In one of its most ambitious capital programmes ever, Meath County Council plans to spend €454 million on housing and building, roads, transportation and safety, the environment, economic development, and recreation and amenity over the next three years.
Spending will be up in all areas of the council’s activities, boosted by a better economic climate and increases in the collection of levies. However, its biggest single spend will be in the housing and building area – €230 million will be put to the building and acquisition of 1,300 accommodation units. The projected spend of €454 million compares with an actual capital spend from 2014 to 2018 of €209 million.
Council Head of Finance Fiona Lawless inserted a “health warning” with the ambitious programme – the current favourable economic climate will have to continue, levy collections will have to continue to perform strongly, and in the event of levies not materialising then future collections beyond 2021 will be required to fund current programmes before any new projects can commence.
The independent audit committee, comprising councillors, council officials and external professional accountants, awarded a “merit badge” to the county council, noting that the council had achieved a surplus each year since 2006 and had also slashed an accumulated adverse balance in its revenue account from €10.765 million in 2006 to just €1.287 million at the end of 2017. That committee noted the improved financial standing of the council over the past number of years but warned that it would have to continue strict control over its budget. The committee said that all the council’s work was being done with one of the lowest number of staff per head of population in the country.
When councillors reviewed the capital budget on Monday this week, most attention centred on housing. Between this year and 2021 the council will spend €83 million on construction projects, €30 million on buying accommodation units, €28 million from the voluntary sector (total €141); €15 million on acquisition of land for housing; €54 million on Part V social, housing; €4.4 million on Traveller accommodation, along with €14 million on accommodation upgrades and remediation work.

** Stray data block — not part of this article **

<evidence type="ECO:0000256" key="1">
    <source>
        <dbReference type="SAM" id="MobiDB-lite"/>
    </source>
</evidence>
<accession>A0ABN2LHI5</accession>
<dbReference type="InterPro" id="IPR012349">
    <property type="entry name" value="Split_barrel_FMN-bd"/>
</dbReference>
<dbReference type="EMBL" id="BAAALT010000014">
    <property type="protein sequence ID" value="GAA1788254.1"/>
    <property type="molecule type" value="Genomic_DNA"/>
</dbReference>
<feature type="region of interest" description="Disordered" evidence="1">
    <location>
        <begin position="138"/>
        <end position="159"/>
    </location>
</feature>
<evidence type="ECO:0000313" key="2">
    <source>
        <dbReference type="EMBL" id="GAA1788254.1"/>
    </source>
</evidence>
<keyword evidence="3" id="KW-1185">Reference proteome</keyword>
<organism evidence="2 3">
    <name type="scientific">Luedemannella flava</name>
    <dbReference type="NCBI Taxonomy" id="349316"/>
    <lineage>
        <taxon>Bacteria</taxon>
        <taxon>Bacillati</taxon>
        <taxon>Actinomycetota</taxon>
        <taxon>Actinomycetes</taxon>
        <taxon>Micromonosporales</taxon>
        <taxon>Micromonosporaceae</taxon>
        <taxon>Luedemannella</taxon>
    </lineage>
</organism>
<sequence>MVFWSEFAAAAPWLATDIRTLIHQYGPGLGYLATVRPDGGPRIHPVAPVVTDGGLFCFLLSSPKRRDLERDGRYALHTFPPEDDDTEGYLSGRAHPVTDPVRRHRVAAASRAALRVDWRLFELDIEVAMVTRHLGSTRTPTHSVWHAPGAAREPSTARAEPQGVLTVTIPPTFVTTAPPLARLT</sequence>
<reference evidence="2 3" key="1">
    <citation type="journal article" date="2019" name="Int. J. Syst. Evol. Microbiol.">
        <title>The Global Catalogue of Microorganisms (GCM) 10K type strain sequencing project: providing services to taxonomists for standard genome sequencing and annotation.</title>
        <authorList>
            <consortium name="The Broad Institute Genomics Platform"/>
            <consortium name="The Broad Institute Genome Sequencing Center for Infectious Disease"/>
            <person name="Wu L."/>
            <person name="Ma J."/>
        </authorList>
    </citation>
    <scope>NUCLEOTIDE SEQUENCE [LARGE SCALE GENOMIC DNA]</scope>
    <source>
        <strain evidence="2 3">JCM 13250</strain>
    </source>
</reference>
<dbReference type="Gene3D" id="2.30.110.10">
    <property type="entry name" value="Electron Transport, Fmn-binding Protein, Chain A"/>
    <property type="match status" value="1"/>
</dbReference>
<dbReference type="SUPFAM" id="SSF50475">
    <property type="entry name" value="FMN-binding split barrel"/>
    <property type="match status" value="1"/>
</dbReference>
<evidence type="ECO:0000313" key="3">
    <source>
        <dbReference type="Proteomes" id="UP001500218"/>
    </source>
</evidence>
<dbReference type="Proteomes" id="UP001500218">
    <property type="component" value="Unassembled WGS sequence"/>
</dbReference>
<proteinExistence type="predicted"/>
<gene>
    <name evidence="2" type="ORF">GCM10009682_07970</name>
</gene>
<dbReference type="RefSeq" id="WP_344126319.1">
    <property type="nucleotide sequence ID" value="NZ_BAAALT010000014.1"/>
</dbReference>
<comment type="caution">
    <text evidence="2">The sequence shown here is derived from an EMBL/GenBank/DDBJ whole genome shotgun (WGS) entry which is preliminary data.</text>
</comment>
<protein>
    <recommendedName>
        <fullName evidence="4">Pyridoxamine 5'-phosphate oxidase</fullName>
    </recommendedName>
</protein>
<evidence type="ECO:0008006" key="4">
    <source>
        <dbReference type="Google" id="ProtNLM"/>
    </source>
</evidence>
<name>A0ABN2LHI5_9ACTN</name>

In roads and transportation, €1.2 million will be devoted to schemes on the N2 Slane, and and N2 Rath to Kilmoon projects. A further €31 million will be spent on road projects at Dunmoe to Wickers Cross, Grange to Clontail, minor work safety schemes, and Tullaghanstown Cross pavement scheme.
The capital budget was given a warm welcome by Fine Gael councillors. Cllr Gerry O’Connor said the council could now afford to look at where it had come from in terms of its finances. There would be a 66% increase in spending on housing, a heavy increase in spending on roads, and a 50% increase in spending on economic development which was essential in terms of job creation. Cllr Eugene Cassidy said that a projected spend of €500 million over three years was “fantastic money”. The extra funds to be spent over the next few years would “make a massive difference to this country”.
Independent Cllr Nick Killian said that if the capital budget was an annual report he would give it “seven out of 10”. He said: “The report is diabolical on housing with the provision of just 1,300 units to be built. Fifty people a month are going onto the council’s housing list”. He said he could not believe that the council was spending “just €12 on the acquisition of housing”. He also hit out at the fact that tourism had not been mentioned in the capital report, pointing to major difficulties in road access to the Tayto Park. Independent Cllr Gillian Toole said that there was a huge population increase in the south of the county and she wanted much more spend on road improvements in that area.